Featured Research

from universities, journals, and other organizations

The role of genes in political behavior

Date:
August 27, 2012
Source:
Cell Press
Summary:
Politics and genetics have traditionally been considered non-overlapping fields, but over the past decade it has become clear that genes can influence political behavior, according to a review. This paradigm shift has led to novel insights into why people vary in their political preferences and could have important implications for public policy.

Politics and genetics have traditionally been considered non-overlapping fields, but over the past decade it has become clear that genes can influence political behavior, according to a review published online August 27th in Trends in Genetics. This paradigm shift has led to novel insights into why people vary in their political preferences and could have important implications for public policy.

Related Articles


"We're seeing an awakening in the social sciences, and the wall that divided politics and genetics is really starting to fall apart," says review author Peter Hatemi of the University of Sydney. "This is a big advance, because the two fields could inform each other to answer some very complex questions about individual differences in political views."

In the past, social scientists had assumed that political preferences were shaped by social learning and environmental factors, but recent studies suggest that genes also strongly influence political traits. Twin studies show that genes have some influence on why people differ on political issues such as the death penalty, unemployment and abortion. Because this field of research is relatively new, only a handful of genes have been implicated in political ideology and partisanship, voter turnout, and political violence.

Future research, including gene-expression and sequencing studies, may lead to deeper insights into genetic influences on political views and have a greater impact on public policy. "Making the public aware of how their mind works and affects their political behavior is critically important," Hatemi says. "This has real implications for the reduction of discrimination, foreign policy, public health, attitude change and many other political issues."


Story Source:

The above story is based on materials provided by Cell Press. Note: Materials may be edited for content and length.


Journal Reference:

  1. Peter K Hatemi and Rose McDermott. The Genetics of Politics: Discovery, Challenges and Progress. Trends in Genetics, August 27, 2012 DOI: 10.1016/j.tig.2012.07.004

Cite This Page:

Cell Press. "The role of genes in political behavior." ScienceDaily. ScienceDaily, 27 August 2012. <www.sciencedaily.com/releases/2012/08/120827122410.htm>.
Cell Press. (2012, August 27). The role of genes in political behavior. ScienceDaily. Retrieved December 20, 2014 from www.sciencedaily.com/releases/2012/08/120827122410.htm
Cell Press. "The role of genes in political behavior." ScienceDaily. www.sciencedaily.com/releases/2012/08/120827122410.htm (accessed December 20, 2014).

Share This


More From ScienceDaily



More Science & Society News

Saturday, December 20, 2014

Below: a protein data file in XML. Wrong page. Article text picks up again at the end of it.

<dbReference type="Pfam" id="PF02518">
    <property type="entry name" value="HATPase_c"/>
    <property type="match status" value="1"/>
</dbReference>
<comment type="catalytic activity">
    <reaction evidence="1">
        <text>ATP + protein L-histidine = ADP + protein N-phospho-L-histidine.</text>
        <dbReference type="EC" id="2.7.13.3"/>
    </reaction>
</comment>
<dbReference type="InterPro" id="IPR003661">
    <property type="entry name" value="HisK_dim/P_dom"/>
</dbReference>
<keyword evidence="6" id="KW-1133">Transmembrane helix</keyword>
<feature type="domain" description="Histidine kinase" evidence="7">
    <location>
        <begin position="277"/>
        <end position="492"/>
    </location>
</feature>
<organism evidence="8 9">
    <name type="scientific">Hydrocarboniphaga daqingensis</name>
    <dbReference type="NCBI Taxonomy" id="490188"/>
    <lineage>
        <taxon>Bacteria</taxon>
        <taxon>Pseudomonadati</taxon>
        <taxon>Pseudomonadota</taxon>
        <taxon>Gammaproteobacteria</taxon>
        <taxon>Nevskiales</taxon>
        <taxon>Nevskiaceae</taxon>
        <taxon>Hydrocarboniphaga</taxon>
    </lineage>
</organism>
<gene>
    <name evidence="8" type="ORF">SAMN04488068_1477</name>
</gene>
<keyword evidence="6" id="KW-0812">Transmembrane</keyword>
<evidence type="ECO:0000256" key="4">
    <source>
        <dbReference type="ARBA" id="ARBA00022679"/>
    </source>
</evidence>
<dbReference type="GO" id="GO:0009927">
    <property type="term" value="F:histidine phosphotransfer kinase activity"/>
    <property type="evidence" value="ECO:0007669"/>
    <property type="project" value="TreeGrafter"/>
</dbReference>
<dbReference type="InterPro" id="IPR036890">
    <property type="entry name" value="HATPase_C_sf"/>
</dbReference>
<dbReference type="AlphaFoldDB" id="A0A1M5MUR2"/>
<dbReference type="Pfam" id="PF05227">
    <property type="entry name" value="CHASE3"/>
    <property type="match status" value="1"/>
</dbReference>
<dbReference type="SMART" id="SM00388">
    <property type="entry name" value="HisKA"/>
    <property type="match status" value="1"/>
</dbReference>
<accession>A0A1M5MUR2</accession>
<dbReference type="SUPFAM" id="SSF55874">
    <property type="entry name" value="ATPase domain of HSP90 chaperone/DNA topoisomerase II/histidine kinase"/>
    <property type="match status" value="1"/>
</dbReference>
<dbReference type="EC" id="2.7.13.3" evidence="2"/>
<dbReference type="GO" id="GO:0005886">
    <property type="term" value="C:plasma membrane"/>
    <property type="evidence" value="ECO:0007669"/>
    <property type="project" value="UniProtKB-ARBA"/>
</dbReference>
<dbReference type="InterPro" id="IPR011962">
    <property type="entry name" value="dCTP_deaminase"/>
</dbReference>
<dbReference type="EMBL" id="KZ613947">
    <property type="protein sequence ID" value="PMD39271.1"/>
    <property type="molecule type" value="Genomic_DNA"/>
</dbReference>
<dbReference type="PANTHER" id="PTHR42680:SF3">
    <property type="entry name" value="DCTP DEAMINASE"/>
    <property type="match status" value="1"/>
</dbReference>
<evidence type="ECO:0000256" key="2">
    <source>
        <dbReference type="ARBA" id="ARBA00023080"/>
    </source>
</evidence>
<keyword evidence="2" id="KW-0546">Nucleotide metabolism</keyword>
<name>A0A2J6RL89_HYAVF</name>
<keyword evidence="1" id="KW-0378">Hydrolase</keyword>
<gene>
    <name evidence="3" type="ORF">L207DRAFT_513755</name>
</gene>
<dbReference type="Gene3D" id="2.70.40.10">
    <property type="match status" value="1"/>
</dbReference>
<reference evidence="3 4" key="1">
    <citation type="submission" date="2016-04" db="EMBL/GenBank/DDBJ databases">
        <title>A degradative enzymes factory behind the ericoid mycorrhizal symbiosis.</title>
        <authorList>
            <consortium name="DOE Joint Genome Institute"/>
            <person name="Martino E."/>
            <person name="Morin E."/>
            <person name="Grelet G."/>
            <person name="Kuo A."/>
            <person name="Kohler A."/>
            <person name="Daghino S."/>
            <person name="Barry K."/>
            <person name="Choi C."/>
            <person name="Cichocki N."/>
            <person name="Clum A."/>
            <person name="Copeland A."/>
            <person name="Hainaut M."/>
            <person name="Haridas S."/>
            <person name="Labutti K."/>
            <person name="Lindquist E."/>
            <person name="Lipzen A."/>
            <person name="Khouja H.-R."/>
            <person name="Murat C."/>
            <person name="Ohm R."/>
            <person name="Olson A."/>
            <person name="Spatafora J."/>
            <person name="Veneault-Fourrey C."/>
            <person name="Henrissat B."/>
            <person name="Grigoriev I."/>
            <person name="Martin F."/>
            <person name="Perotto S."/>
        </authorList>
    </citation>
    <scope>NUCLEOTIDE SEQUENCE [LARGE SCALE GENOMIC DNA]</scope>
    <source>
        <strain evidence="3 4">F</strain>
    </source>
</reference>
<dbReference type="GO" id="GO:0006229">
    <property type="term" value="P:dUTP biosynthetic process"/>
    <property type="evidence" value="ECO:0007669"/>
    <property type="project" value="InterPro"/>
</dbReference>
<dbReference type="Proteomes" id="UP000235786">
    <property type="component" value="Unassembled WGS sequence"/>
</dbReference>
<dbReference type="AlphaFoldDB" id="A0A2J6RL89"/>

Featured Research

from universities, journals, and other organizations


Featured Videos

from AP, Reuters, AFP, and other news services

After Sony Hack, What's Next?

After Sony Hack, What's Next?

Reuters - US Online Video (Dec. 19, 2014) The hacking attack on Sony Pictures has U.S. government officials weighing their response to the cyber-attack. Linda So reports. Video provided by Reuters
Powered by NewsLook.com
Sierra Leone Bikers Spread the Message to Fight Ebola

Sierra Leone Bikers Spread the Message to Fight Ebola

AFP (Dec. 19, 2014) More than 100 motorcyclists hit the road to spread awareness messages about Ebola. Nearly 7,000 people have now died from the virus, almost all of them in west Africa, according to the World Health Organization. Video provided by AFP
Powered by NewsLook.com
Spokesman: 'NORAD Ready to Track Santa'

Spokesman: 'NORAD Ready to Track Santa'

AP (Dec. 19, 2014) Pentagon spokesman Rear Adm. John Kirby said that NORAD is ready to track Santa Claus as he delivers gifts next week. Speaking tongue-in-cheek, he said if Santa drops anything off his sleigh, "we've got destroyers out there to pick them up." (Dec. 19) Video provided by AP
Powered by NewsLook.com
Navy Unveils Robot Fish

Navy Unveils Robot Fish

Reuters - Light News Video Online (Dec. 18, 2014) The U.S. Navy unveils an underwater device that mimics the movement of a fish. Tara Cleary reports. Video provided by Reuters
Powered by NewsLook.com

Search ScienceDaily

Number of stories in archives: 140,361

Find with keyword(s):
Enter a keyword or phrase to search ScienceDaily for related topics and research stories.

Save/Print:
Share:

Breaking News:

Strange & Offbeat Stories


Science & Society

Business & Industry

Education & Learning

In Other News

... from NewsDaily.com

Science News

Health News

Environment News

Technology News



Save/Print:
Share:

Free Subscriptions


Get the latest science news with ScienceDaily's free email newsletters, updated daily and weekly. Or view hourly updated newsfeeds in your RSS reader:

Get Social & Mobile


Keep up to date with the latest news from ScienceDaily via social networks and mobile apps:

Have Feedback?


Tell us what you think of ScienceDaily -- we welcome both positive and negative comments. Have any problems using the site? Questions?
Mobile: iPhone Android Web
Follow: Facebook Twitter Google+
Subscribe: RSS Feeds Email Newsletters
Latest Headlines Health & Medicine Mind & Brain Space & Time Matter & Energy Computers & Math Plants & Animals Earth & Climate Fossils & Ruins